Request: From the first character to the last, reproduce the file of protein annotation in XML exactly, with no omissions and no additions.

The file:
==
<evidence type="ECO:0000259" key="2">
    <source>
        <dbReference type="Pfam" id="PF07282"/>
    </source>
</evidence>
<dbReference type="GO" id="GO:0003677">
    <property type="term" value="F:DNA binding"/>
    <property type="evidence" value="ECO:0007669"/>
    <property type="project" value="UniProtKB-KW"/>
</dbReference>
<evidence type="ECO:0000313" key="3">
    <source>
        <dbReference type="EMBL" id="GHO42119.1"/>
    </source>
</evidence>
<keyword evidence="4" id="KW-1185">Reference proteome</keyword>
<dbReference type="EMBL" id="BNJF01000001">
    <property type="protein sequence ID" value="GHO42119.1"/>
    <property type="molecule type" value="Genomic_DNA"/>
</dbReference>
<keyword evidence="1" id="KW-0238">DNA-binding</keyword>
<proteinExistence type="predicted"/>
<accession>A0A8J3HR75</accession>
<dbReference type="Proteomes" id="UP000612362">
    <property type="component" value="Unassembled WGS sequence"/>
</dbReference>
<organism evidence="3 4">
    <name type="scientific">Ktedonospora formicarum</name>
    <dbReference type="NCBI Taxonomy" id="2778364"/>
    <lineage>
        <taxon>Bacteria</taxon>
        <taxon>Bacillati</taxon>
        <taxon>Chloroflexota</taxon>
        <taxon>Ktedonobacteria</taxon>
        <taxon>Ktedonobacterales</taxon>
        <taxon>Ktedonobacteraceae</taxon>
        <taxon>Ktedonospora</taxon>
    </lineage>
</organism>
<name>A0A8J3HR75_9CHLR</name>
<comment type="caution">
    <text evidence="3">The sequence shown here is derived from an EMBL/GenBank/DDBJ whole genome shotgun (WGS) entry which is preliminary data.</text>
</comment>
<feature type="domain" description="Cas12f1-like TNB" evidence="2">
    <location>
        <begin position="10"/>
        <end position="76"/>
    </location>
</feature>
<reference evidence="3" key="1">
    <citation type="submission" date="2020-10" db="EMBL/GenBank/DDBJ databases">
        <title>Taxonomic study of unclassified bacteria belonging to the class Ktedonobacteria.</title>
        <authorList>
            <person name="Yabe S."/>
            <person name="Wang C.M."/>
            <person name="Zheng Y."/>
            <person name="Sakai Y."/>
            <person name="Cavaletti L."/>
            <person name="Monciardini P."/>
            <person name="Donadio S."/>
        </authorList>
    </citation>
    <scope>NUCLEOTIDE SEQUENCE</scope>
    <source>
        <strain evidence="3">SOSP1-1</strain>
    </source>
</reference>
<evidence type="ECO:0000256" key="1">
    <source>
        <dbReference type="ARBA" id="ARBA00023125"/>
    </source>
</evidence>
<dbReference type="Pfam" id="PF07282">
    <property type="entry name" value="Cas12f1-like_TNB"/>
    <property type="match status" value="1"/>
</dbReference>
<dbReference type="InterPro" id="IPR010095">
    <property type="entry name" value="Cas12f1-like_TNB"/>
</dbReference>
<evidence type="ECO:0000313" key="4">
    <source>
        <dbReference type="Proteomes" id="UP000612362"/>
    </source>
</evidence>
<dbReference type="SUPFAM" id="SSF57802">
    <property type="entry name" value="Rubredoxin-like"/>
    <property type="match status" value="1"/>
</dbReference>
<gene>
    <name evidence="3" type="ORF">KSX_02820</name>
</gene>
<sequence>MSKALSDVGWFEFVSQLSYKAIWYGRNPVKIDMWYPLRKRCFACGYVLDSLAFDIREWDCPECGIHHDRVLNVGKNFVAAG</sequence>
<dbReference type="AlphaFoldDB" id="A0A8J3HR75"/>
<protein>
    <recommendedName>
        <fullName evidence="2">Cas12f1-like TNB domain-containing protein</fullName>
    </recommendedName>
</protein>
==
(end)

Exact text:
<evidence type="ECO:0000259" key="2">
    <source>
        <dbReference type="Pfam" id="PF07282"/>
    </source>
</evidence>
<dbReference type="GO" id="GO:0003677">
    <property type="term" value="F:DNA binding"/>
    <property type="evidence" value="ECO:0007669"/>
    <property type="project" value="UniProtKB-KW"/>
</dbReference>
<evidence type="ECO:0000313" key="3">
    <source>
        <dbReference type="EMBL" id="GHO42119.1"/>
    </source>
</evidence>
<keyword evidence="4" id="KW-1185">Reference proteome</keyword>
<dbReference type="EMBL" id="BNJF01000001">
    <property type="protein sequence ID" value="GHO42119.1"/>
    <property type="molecule type" value="Genomic_DNA"/>
</dbReference>
<keyword evidence="1" id="KW-0238">DNA-binding</keyword>
<proteinExistence type="predicted"/>
<accession>A0A8J3HR75</accession>
<dbReference type="Proteomes" id="UP000612362">
    <property type="component" value="Unassembled WGS sequence"/>
</dbReference>
<organism evidence="3 4">
    <name type="scientific">Ktedonospora formicarum</name>
    <dbReference type="NCBI Taxonomy" id="2778364"/>
    <lineage>
        <taxon>Bacteria</taxon>
        <taxon>Bacillati</taxon>
        <taxon>Chloroflexota</taxon>
        <taxon>Ktedonobacteria</taxon>
        <taxon>Ktedonobacterales</taxon>
        <taxon>Ktedonobacteraceae</taxon>
        <taxon>Ktedonospora</taxon>
    </lineage>
</organism>
<name>A0A8J3HR75_9CHLR</name>
<comment type="caution">
    <text evidence="3">The sequence shown here is derived from an EMBL/GenBank/DDBJ whole genome shotgun (WGS) entry which is preliminary data.</text>
</comment>
<feature type="domain" description="Cas12f1-like TNB" evidence="2">
    <location>
        <begin position="10"/>
        <end position="76"/>
    </location>
</feature>
<reference evidence="3" key="1">
    <citation type="submission" date="2020-10" db="EMBL/GenBank/DDBJ databases">
        <title>Taxonomic study of unclassified bacteria belonging to the class Ktedonobacteria.</title>
        <authorList>
            <person name="Yabe S."/>
            <person name="Wang C.M."/>
            <person name="Zheng Y."/>
            <person name="Sakai Y."/>
            <person name="Cavaletti L."/>
            <person name="Monciardini P."/>
            <person name="Donadio S."/>
        </authorList>
    </citation>
    <scope>NUCLEOTIDE SEQUENCE</scope>
    <source>
        <strain evidence="3">SOSP1-1</strain>
    </source>
</reference>
<evidence type="ECO:0000256" key="1">
    <source>
        <dbReference type="ARBA" id="ARBA00023125"/>
    </source>
</evidence>
<dbReference type="Pfam" id="PF07282">
    <property type="entry name" value="Cas12f1-like_TNB"/>
    <property type="match status" value="1"/>
</dbReference>
<dbReference type="InterPro" id="IPR010095">
    <property type="entry name" value="Cas12f1-like_TNB"/>
</dbReference>
<evidence type="ECO:0000313" key="4">
    <source>
        <dbReference type="Proteomes" id="UP000612362"/>
    </source>
</evidence>
<dbReference type="SUPFAM" id="SSF57802">
    <property type="entry name" value="Rubredoxin-like"/>
    <property type="match status" value="1"/>
</dbReference>
<gene>
    <name evidence="3" type="ORF">KSX_02820</name>
</gene>
<sequence>MSKALSDVGWFEFVSQLSYKAIWYGRNPVKIDMWYPLRKRCFACGYVLDSLAFDIREWDCPECGIHHDRVLNVGKNFVAAG</sequence>
<dbReference type="AlphaFoldDB" id="A0A8J3HR75"/>
<protein>
    <recommendedName>
        <fullName evidence="2">Cas12f1-like TNB domain-containing protein</fullName>
    </recommendedName>
</protein>